PowerPoint’s implementation of the Widescreen aspect ratio has changed somewhat over the last few versions. Although this is a “wee bit” change,
it is still a very significant change that will influence your understanding of what is happening behind the scenes.
Before we proceed, let’s understand a few principles:
- Widescreen aspect slides typically use the 16:9 proportions whereas conventional Standard aspect slides use the 4:3 width:height ratio.
- This Widescreen implementation changed in PowerPoint 2013 for Windows for the better. This is also similarly implemented in subsequent version
including both PowerPoint 2016 for Windows and Mac.
Let us start with how things worked in PowerPoint 2010 and previous versions.
- In our scenario, we will begin with a default presentation that uses the 4:3 Standard aspect ratio that you can see in
Figure 1, below.
Figure 1: A typical slide in PowerPoint 2010
- Now let us check the slide dimensions. To do that, we access the Design tab of the Ribbon, and click the
Page Setup button. This brings up the Page Setup dialog that you can see in Figure 2, below.
Notice that you can see that the Width of our slides in 10 inches and the Height is 7.5 inches. It is OK if
you see centimeters here rather than inches – the units you see depend on your
Figure 2: Page Setup dialog box.
- Click on the Slides sized for box, and you will see a drop-down list as shown in Figure 3. We chose the
On-screen show (16:9) option.
Figure 3: Change to 16:9 aspect ratio
- You would expect that the Height of your slide will remain the same, and the Width would increase to give
you a larger slide size? Unfortunately, that is not true, as you can see in Figure 4, below. Notice that your
Width now is still 10 inches but the Height has reduced to 5.63 inches (see area highlighted in
red in Figure 4). This means that a Widescreen slide ends up with a smaller overall area than a
Figure 4: Your slides get smaller
Figure 5 below explains what exactly is happening! The entire area represents the original Standard slide and the overlapping
violet box represents the widescreen slide.
Figure 5: The Widescreen slide is smaller than the Standard slide
To make this change, PowerPoint squishes graphic objects and reduces text sizes. The end result is scary, and fortunately this implementation
was improved in PowerPoint 2013 for Windows. How? Let’s learn now.
- Open any existing presentation that has a Standard 4:3 ratio slide size in PowerPoint 2013 as you can see in Figure 6, below.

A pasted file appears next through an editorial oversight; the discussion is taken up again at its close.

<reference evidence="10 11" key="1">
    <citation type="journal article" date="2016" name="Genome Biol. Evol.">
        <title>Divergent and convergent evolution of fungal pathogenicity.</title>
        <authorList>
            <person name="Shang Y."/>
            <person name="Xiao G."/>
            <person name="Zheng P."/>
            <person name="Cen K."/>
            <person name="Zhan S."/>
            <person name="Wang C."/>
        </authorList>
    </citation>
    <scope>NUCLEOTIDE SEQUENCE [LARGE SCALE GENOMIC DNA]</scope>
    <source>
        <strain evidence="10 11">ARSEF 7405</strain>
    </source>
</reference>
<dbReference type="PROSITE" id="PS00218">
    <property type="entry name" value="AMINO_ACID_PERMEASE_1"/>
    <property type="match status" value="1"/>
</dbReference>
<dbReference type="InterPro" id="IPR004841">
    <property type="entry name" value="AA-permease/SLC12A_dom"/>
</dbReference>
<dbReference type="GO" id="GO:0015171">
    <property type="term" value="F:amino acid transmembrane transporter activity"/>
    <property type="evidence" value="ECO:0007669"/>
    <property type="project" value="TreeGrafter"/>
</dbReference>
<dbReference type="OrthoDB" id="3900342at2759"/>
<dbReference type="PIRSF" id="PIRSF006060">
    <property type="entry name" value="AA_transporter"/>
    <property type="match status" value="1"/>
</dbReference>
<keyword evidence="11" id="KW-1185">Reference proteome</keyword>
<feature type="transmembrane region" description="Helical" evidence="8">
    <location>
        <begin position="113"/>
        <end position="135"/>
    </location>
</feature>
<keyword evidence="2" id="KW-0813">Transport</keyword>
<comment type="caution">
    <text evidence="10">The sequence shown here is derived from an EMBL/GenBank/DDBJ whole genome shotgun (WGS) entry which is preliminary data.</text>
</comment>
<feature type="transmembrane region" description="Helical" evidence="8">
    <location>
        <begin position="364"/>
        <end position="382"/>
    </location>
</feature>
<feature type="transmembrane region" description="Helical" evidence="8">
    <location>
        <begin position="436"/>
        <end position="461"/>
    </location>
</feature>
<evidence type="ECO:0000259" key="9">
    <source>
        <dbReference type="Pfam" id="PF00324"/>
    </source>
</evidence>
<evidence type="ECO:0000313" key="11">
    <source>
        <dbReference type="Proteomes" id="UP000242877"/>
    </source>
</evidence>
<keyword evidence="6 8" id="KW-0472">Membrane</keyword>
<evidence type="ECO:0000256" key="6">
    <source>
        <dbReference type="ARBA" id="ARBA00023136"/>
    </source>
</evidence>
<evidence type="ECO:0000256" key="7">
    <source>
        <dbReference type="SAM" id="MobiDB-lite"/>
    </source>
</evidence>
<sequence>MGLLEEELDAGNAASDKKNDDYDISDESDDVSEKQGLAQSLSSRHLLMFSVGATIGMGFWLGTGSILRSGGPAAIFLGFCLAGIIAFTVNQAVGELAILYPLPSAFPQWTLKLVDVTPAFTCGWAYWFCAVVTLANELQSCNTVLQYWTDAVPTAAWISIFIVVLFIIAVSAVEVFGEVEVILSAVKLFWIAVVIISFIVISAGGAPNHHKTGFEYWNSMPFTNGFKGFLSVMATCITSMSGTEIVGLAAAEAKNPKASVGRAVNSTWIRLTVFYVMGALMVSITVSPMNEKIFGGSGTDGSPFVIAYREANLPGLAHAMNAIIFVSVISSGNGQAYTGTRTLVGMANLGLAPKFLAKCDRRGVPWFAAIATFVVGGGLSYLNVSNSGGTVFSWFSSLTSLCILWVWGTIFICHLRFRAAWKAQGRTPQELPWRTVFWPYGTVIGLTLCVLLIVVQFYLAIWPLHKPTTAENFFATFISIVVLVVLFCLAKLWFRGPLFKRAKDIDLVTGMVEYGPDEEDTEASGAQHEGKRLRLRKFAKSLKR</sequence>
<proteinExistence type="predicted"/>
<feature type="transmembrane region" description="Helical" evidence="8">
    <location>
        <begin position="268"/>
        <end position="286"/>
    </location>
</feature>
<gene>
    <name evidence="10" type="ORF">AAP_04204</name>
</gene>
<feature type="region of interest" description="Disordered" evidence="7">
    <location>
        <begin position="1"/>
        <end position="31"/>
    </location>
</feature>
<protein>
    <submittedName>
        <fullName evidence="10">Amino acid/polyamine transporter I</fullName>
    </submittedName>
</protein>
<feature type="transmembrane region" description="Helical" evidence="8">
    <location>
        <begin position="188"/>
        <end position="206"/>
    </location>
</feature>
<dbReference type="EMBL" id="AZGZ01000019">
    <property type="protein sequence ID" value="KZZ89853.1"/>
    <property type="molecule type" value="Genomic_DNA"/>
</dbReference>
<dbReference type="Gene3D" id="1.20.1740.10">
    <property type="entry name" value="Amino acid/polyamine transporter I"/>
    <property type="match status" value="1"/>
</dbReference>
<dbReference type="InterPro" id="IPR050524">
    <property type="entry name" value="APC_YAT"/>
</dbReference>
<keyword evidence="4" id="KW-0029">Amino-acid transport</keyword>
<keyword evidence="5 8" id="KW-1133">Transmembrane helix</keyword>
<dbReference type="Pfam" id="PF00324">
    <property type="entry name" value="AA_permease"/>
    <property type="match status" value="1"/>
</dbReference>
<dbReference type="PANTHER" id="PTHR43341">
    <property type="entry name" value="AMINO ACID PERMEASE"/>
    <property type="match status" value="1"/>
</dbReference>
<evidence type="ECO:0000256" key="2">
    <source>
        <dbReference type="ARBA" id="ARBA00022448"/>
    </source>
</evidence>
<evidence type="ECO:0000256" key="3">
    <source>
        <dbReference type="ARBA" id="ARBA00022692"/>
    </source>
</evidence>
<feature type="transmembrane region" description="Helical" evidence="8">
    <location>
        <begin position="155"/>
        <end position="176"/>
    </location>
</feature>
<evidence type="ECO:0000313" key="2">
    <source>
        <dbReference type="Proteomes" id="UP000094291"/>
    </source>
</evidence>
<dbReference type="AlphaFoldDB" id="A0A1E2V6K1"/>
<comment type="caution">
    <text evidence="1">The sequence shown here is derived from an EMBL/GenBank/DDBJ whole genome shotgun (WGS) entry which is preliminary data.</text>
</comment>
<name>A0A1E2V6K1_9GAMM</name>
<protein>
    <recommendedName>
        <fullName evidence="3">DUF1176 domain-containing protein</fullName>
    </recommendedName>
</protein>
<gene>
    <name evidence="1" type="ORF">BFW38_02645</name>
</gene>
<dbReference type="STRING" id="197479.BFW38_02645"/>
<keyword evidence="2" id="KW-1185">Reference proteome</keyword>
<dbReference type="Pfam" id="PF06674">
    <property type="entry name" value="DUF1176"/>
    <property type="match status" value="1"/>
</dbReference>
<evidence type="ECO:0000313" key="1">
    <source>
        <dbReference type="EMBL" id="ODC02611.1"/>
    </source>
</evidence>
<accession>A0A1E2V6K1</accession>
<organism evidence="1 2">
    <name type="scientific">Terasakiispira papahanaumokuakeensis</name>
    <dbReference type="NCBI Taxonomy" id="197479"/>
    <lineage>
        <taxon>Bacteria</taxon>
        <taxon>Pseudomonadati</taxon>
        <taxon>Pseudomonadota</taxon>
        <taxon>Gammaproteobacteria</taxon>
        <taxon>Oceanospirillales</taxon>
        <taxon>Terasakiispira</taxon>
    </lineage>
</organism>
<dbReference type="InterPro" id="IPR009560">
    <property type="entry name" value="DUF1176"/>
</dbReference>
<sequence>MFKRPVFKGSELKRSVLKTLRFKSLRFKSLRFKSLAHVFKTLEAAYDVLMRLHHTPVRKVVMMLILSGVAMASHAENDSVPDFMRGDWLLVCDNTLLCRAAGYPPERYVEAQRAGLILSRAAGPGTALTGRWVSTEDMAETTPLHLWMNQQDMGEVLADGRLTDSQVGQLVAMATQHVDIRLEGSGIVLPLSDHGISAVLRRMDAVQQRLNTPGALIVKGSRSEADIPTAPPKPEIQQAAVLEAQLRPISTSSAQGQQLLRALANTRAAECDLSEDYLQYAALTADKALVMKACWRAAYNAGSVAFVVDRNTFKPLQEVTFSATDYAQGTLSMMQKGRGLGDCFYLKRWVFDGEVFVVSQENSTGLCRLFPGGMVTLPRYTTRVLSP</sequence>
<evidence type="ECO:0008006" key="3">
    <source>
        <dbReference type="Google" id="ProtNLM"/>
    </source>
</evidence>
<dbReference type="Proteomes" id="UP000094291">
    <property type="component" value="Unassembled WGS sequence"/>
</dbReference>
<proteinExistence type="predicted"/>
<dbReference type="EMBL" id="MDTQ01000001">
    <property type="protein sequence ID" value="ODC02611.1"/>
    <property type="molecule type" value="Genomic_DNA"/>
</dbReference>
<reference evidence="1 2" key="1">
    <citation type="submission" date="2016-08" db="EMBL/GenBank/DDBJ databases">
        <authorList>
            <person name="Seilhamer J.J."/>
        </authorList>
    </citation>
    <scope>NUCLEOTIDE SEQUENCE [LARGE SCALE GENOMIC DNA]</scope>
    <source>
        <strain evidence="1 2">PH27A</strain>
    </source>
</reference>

Figure 6: A typical slide in PowerPoint 2013
- Access the Design tab of the Ribbon, and click the Slide Size button. This brings up the drop-down gallery that
you can see in Figure 7, below. You can straightaway click the Widescreen (16:9) option available in this gallery.
However, we want to take a closer look, and we will click the Custom Slide Size option instead.
Figure 7: Slide Size
- This will bring up the Slide Size dialog box that you see in Figure 8, below. Do note that this dialog box is
identical to the Page Setup dialog in PowerPoint 2010 (see Figure 2, shown previously on this page).
Figure 8: Slide Size dialog box
- Click on the Slides sized for box, and you will see a drop-down list as shown in Figure 9. We did not choose
the On-screen show (16:9) option (highlighted in blue within Figure 9) since that will result in reducing the slide height from 7.5 inches to 5.63
inches (see Figure 5, shown previously on this page).
Rather, we chose the new Widescreen option, highlighted in red within Figure 9.
Figure 9: The new Widescreen option
- The result can be seen in Figure 10, below – notice that the Height value is retained at 7.5 inches. However, the Width value, highlighted in red
has changed from 10 inches to 13.333 inches (compare with Figure 8, shown previously on this page).
Figure 10: Widescreen option retains the height and changes only the width
What does this mean? This means that your text no longer needs to be made smaller! Moreover, you end up with a larger screen area as well.
Figure 11 below explains this perfectly. You already have seen part of this image in Figure 5, previously on this page. Note the extra green area
on the slide. This is the additional slide area you benefit from when using the new Widescreen option in PowerPoint 2013. Do note that the older
On-screen show (16:9) option is also still available in PowerPoint 2013!
Figure 11: New Widescreen option provides more slide area
Note: Not only is the implementation better in PowerPoint 2013 and newer versions, but these versions now let you specify three
decimal places in the Slide Size dialog box! This is further explained in our
Slide Dimensions in PowerPoint - Size Differences tutorial.